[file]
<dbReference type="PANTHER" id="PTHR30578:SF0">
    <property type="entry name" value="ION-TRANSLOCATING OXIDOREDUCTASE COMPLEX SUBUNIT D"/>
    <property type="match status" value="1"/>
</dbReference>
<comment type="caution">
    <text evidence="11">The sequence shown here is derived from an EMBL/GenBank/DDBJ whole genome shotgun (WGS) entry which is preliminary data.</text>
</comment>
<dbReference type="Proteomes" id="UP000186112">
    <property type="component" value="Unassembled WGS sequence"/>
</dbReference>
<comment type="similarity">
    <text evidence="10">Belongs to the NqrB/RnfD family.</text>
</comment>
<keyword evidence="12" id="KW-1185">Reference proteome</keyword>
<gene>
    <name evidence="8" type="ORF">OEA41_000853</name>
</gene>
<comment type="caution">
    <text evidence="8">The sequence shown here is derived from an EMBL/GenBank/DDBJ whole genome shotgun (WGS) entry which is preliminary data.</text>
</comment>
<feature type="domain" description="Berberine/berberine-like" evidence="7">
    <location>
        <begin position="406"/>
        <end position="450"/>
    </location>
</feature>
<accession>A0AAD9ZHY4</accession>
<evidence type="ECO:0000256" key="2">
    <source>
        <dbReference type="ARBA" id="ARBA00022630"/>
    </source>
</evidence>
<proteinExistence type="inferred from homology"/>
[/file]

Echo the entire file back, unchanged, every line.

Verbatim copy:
<dbReference type="PANTHER" id="PTHR30578:SF0">
    <property type="entry name" value="ION-TRANSLOCATING OXIDOREDUCTASE COMPLEX SUBUNIT D"/>
    <property type="match status" value="1"/>
</dbReference>
<comment type="caution">
    <text evidence="11">The sequence shown here is derived from an EMBL/GenBank/DDBJ whole genome shotgun (WGS) entry which is preliminary data.</text>
</comment>
<dbReference type="Proteomes" id="UP000186112">
    <property type="component" value="Unassembled WGS sequence"/>
</dbReference>
<comment type="similarity">
    <text evidence="10">Belongs to the NqrB/RnfD family.</text>
</comment>
<keyword evidence="12" id="KW-1185">Reference proteome</keyword>
<gene>
    <name evidence="8" type="ORF">OEA41_000853</name>
</gene>
<comment type="caution">
    <text evidence="8">The sequence shown here is derived from an EMBL/GenBank/DDBJ whole genome shotgun (WGS) entry which is preliminary data.</text>
</comment>
<feature type="domain" description="Berberine/berberine-like" evidence="7">
    <location>
        <begin position="406"/>
        <end position="450"/>
    </location>
</feature>
<accession>A0AAD9ZHY4</accession>
<evidence type="ECO:0000256" key="2">
    <source>
        <dbReference type="ARBA" id="ARBA00022630"/>
    </source>
</evidence>
<proteinExistence type="inferred from homology"/>